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Publication Type
Journal Article
UWI Author(s)
Author, Analytic
Hickling, Frederick W.; McCallum, M.; Nooks, L.; Rodgers-Johnson, Pamela E.
Author Affiliation, Ana.
Department of Community Health and Psychiatry
Article Title
Treatment of acute schizophrenia in open general medical wards in Jamaica
Medium Designator
n/a
Connective Phrase
n/a
Journal Title
Psychiatric Services
Translated Title
n/a
Reprint Status
Referred
Date of Publication
2000
Volume ID
51
Issue ID
5
Page(s)
659-63
Language
eng
Connective Phrase
n/a
Location/URL
n/a
ISSN
1075-2730
Notes
n/a
Abstract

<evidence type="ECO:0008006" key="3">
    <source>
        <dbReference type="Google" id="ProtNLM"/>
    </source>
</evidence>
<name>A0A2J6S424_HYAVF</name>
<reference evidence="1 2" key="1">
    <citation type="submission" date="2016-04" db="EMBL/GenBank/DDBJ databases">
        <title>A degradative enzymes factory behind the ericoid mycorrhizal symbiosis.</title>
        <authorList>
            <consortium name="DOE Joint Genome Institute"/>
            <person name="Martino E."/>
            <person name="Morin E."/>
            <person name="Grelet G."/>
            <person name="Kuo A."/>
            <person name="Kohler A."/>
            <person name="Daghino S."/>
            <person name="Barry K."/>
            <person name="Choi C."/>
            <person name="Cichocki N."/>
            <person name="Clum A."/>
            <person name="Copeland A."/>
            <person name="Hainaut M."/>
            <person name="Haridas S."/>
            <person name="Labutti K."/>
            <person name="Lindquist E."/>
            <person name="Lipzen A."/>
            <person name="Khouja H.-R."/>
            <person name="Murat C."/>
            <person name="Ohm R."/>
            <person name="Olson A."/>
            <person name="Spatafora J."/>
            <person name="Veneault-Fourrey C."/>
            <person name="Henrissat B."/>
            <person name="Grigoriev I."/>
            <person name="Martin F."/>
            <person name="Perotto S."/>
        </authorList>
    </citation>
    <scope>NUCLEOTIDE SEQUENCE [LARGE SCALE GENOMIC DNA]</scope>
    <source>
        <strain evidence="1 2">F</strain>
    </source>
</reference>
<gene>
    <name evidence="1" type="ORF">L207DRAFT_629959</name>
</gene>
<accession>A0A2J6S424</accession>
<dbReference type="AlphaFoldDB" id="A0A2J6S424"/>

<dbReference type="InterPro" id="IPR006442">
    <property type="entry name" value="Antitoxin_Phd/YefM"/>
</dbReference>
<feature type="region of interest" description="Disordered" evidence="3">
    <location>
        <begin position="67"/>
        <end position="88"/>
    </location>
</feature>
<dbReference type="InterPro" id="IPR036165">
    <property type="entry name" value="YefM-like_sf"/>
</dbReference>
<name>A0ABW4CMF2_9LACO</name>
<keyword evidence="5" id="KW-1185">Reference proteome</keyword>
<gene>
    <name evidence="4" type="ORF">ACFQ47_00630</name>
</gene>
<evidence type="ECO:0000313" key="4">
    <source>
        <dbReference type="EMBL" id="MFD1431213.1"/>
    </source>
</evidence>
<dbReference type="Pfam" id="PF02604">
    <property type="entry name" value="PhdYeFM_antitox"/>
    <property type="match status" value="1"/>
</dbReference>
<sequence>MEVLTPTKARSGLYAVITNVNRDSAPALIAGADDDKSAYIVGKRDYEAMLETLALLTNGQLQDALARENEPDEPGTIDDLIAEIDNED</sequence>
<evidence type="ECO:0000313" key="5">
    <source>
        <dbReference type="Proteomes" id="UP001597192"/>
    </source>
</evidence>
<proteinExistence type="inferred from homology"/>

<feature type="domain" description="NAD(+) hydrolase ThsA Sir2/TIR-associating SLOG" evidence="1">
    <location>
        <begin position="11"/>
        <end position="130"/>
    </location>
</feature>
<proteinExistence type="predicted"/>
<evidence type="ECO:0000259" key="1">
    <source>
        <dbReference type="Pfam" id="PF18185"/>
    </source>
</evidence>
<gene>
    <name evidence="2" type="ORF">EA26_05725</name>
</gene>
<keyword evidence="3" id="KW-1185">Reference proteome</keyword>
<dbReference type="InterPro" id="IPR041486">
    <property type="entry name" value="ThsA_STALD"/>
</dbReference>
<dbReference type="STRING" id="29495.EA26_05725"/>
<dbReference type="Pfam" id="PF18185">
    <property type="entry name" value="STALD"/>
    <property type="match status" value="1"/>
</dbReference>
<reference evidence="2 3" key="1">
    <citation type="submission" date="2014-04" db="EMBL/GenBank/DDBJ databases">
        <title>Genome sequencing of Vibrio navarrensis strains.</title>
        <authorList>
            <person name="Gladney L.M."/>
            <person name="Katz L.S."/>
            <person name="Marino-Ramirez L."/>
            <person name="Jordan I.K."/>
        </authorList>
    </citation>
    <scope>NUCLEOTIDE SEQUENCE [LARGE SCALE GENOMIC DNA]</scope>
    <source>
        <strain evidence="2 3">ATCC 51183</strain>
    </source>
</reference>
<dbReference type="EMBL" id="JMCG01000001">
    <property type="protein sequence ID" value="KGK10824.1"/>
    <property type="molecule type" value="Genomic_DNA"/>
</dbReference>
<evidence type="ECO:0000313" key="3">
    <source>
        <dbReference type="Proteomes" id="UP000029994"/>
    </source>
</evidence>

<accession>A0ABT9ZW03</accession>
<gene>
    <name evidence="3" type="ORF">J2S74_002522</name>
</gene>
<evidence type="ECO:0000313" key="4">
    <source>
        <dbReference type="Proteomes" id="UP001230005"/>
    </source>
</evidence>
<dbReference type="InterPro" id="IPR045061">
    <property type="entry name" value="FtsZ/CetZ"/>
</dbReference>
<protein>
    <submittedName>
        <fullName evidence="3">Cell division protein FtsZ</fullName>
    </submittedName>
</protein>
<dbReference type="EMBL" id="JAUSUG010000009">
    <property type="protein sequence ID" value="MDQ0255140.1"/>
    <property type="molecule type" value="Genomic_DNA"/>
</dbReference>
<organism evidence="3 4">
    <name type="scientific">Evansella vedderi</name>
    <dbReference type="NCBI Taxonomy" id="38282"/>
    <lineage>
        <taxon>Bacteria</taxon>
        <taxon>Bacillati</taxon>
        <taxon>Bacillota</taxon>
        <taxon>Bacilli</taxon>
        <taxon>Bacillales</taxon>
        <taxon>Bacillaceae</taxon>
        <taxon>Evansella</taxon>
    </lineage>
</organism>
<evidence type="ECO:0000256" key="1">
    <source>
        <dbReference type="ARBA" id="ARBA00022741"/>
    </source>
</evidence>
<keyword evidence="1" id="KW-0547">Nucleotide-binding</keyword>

The study assessed the efficacy of treating acute psychotic illness in open medical wards of general hospitals. The sample consisted of 120 patients with schizophrenia whose first contact with a psychiatric service in Jamaica was in 1992 and who were treated as inpatients during the acute phase of their illness. Based on the geographic catchment area where they lived, patients were admitted to open medical wards in general hospitals, to psychiatric units in general hospitals, or to acute care wards in a custodial mental hospital. At first contact, patients' severity of illness was assessed, and sociodemographic variables, pathways to care, and legal status were determined. At discharge and for the subsequent 12 months, patients' outcomes were assessed by blinded observers using variables that included relapse, length of stay, employment status after discharge, and clinical status. More than half (53 percent) of the patients were admitted to the mental hospital, 28 percent to general hospital medical wards, and 19 percent to psychiatric units in general hospitals. The three groups did not differ significantly in geographic incidence rates, patterns of symptoms, and severity of psychosis. The mean length of stay was 90.9 days for patients in the mental hospital, 27.9 days in the general hospital psychiatric units, and 17.3 days in the general hospital medical wards. Clinical outcome variables were significantly better for patients treated in the general hospital medical wards than for those treated in the mental hospital, as were outpatient compliance and gainful employment. While allowing for possible differences in the three patient groups and the clinical settings, it appears that treatment in general hospital medical wards results in outcome that is at least equivalent to, and for some patients superior to, the outcome of treatment in conventional psychiatric facilities.....
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